Chondrosarcoma is the second most common primary, non-haematological, bone malignancy (after osteosarcoma).
Chondrosarcoma is uncommon, and unlike the other malignant bone tumours tends to affect older individuals (over 50). It is slightly more common in males but not to the extent seen in osteosarcoma and PNET. Most cases are primary; a small number are related to incident conditions.
Aetiology and Pathogenesis
Aetiology and pathogenesis are unknown; some genetic syndromes (Ollier syndrome) have a high incidence of chondrosarcoma but accounts for < 5% of cases. Rarely, chondrosarcoma may arise from a benign chondroma.
Chondrosarcomas often arise in the pelvis but can develop in any bone. They are usually less aggressive than other bone sarcomas and symptoms develop over months and years instead of weeks. Metastasis is rare.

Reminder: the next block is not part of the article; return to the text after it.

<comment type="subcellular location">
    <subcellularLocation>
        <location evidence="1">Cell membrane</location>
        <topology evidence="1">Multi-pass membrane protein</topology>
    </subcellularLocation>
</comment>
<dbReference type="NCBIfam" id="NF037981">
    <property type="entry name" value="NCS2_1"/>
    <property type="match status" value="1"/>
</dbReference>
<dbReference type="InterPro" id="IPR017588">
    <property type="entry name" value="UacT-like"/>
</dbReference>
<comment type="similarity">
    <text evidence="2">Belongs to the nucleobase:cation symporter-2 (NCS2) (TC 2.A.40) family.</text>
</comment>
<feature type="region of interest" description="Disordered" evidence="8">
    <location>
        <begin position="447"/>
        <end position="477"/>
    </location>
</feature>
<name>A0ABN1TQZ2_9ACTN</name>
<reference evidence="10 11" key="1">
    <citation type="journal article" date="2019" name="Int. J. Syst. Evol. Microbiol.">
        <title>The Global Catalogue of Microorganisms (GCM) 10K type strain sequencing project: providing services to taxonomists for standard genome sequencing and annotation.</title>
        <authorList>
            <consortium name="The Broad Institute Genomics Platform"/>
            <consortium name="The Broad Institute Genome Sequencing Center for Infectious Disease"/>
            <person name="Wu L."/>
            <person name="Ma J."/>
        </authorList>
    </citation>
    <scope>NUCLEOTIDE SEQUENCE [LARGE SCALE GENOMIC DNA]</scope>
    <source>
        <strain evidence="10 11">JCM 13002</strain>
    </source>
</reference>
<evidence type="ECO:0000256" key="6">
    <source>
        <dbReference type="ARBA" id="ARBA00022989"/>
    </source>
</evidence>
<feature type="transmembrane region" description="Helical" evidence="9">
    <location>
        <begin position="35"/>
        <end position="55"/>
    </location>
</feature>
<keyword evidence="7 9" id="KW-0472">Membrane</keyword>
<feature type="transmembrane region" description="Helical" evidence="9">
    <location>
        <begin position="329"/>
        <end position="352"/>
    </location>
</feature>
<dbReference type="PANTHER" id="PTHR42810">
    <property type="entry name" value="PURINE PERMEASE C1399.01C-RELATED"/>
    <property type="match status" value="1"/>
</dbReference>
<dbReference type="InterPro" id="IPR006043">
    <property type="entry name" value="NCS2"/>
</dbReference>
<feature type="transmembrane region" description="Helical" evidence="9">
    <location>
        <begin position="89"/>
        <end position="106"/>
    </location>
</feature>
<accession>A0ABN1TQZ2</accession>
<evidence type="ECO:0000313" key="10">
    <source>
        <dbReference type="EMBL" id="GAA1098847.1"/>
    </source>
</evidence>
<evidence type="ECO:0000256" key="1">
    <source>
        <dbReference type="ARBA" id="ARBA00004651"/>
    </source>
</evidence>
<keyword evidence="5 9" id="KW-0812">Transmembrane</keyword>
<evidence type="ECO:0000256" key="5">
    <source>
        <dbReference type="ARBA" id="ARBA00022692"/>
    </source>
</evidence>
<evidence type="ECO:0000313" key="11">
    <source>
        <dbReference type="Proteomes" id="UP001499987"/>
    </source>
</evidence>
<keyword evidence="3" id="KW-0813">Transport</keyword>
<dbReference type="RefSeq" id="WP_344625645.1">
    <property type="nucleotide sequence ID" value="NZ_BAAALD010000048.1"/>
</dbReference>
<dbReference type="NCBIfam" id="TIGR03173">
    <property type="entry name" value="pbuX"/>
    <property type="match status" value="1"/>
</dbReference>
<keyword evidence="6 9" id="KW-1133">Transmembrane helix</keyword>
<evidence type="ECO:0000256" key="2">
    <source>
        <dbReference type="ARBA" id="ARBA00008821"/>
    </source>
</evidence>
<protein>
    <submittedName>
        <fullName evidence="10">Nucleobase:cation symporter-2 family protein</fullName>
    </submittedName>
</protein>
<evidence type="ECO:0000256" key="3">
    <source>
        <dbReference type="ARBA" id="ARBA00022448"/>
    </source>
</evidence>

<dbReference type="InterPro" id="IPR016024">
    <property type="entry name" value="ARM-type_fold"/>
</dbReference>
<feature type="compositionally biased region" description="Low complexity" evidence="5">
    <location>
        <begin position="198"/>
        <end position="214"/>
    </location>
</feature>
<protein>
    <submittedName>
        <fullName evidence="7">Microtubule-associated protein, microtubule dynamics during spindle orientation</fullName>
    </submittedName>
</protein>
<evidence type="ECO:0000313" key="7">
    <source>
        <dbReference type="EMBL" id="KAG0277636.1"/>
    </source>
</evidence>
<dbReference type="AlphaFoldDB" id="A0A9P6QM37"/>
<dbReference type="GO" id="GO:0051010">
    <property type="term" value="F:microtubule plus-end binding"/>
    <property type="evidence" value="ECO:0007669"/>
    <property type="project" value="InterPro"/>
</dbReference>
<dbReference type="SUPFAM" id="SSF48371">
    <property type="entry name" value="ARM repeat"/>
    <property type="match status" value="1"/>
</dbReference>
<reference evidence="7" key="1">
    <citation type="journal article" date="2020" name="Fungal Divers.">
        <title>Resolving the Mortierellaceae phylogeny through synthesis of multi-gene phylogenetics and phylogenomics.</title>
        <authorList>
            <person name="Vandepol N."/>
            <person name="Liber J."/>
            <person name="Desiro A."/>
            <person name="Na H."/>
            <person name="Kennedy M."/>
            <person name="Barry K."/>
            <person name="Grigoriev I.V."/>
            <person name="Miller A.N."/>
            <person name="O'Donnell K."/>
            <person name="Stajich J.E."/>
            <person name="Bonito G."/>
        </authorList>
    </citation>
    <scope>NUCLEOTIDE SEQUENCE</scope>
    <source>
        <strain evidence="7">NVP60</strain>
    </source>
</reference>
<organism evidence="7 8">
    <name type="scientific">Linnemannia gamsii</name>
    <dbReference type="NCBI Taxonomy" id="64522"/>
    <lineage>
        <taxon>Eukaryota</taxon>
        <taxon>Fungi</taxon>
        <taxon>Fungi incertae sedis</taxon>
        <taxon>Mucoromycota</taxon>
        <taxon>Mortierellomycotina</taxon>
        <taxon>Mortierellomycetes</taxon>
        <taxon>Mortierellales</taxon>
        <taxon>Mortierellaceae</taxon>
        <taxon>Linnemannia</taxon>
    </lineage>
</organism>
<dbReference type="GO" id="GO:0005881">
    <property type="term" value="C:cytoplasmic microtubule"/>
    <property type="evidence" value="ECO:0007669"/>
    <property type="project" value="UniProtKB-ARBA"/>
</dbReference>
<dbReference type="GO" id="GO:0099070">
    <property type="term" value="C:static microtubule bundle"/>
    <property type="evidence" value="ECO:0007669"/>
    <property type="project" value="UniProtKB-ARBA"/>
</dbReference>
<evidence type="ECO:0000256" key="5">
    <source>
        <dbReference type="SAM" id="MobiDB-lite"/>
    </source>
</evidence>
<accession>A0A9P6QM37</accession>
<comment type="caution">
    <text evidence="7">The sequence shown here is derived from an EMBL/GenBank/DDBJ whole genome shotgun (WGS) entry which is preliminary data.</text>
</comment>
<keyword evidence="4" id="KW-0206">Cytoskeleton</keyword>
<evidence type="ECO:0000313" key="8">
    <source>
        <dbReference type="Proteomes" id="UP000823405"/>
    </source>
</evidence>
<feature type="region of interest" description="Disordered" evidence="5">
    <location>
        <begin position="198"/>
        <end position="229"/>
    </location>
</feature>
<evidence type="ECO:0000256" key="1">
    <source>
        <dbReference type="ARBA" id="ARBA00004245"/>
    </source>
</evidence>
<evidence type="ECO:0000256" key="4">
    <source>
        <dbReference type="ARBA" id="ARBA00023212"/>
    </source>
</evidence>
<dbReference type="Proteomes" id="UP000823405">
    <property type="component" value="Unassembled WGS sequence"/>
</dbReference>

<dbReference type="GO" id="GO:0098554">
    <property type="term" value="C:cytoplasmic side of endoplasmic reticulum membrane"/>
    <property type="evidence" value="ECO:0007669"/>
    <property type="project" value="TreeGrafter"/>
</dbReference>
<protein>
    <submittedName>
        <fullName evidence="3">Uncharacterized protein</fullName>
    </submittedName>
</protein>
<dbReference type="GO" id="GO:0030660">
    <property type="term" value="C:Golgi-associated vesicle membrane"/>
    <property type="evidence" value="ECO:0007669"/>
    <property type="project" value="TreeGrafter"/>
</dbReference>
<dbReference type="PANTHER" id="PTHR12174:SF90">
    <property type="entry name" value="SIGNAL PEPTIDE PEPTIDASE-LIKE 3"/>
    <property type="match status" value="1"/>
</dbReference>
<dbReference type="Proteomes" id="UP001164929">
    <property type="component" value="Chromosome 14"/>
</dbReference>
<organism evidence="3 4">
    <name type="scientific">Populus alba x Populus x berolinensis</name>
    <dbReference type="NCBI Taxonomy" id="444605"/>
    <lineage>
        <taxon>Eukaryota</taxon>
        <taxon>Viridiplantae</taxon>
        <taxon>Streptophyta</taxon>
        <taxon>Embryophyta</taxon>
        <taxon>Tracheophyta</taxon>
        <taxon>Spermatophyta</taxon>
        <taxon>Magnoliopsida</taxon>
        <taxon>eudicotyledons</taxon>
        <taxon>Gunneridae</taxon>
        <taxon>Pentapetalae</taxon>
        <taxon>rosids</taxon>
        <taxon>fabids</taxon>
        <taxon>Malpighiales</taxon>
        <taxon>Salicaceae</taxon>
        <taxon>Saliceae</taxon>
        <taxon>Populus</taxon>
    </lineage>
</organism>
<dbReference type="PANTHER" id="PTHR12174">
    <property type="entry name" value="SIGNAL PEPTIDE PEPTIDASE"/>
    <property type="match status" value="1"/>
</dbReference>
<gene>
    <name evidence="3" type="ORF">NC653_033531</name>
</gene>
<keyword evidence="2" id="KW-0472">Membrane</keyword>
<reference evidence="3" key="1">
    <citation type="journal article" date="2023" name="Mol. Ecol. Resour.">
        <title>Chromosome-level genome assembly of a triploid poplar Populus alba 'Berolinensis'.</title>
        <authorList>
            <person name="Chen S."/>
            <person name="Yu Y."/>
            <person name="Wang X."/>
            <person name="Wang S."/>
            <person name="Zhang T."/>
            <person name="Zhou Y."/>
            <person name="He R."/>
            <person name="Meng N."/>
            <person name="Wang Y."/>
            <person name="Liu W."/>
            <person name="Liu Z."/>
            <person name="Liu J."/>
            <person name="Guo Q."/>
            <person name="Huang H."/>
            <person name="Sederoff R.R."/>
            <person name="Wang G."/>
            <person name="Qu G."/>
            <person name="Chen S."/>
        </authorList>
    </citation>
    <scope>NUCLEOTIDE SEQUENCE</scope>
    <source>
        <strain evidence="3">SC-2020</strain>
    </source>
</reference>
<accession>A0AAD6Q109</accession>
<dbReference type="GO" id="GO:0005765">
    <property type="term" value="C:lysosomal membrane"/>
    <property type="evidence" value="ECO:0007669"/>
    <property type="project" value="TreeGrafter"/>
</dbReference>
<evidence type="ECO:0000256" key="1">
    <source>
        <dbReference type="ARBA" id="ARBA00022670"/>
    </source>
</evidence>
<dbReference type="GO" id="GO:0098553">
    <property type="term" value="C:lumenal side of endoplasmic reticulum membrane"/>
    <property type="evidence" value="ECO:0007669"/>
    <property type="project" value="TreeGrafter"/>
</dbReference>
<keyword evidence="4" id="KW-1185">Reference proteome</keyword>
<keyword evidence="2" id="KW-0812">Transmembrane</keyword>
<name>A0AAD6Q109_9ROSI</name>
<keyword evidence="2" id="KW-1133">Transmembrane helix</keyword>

Pain is the usual presenting symptom; alternatively the tumour may be found incidentally on imaging. Signs are localise to the involved bone. Imaging appearances are difficult as most chondrosarcomas resemble benign chondroma. The most common features are of central lucency with expansion and thickening of the overlying cortex.
Macroscopically, chondrosarcoma appears significantly different to the other bone tumours with a translucent, white or blue appearance on the cut surface.
Microscopically, chondrosarcoma can be divided into three grades:
- Grade 1 tumours have moderate cellularity and no mitoses (85% of cases)
- Grade 2 tumours have occasional mitoses, increased cellularity and pleomorphism (12% of cases)
- Grade 3 tumours have frequent mitoses and significant pleomorphism (< 3% of cases)
Staging is through the TNM system. The latest edition (7th):
|T1||< 8 cm in maximum dimension|
|T2||> 8 cm in maximum dimension|
|T3||Discontinuous tumours in the same bone|
|M1b||Other distant metastases|
Grade was described in the "Tumour Features" section above.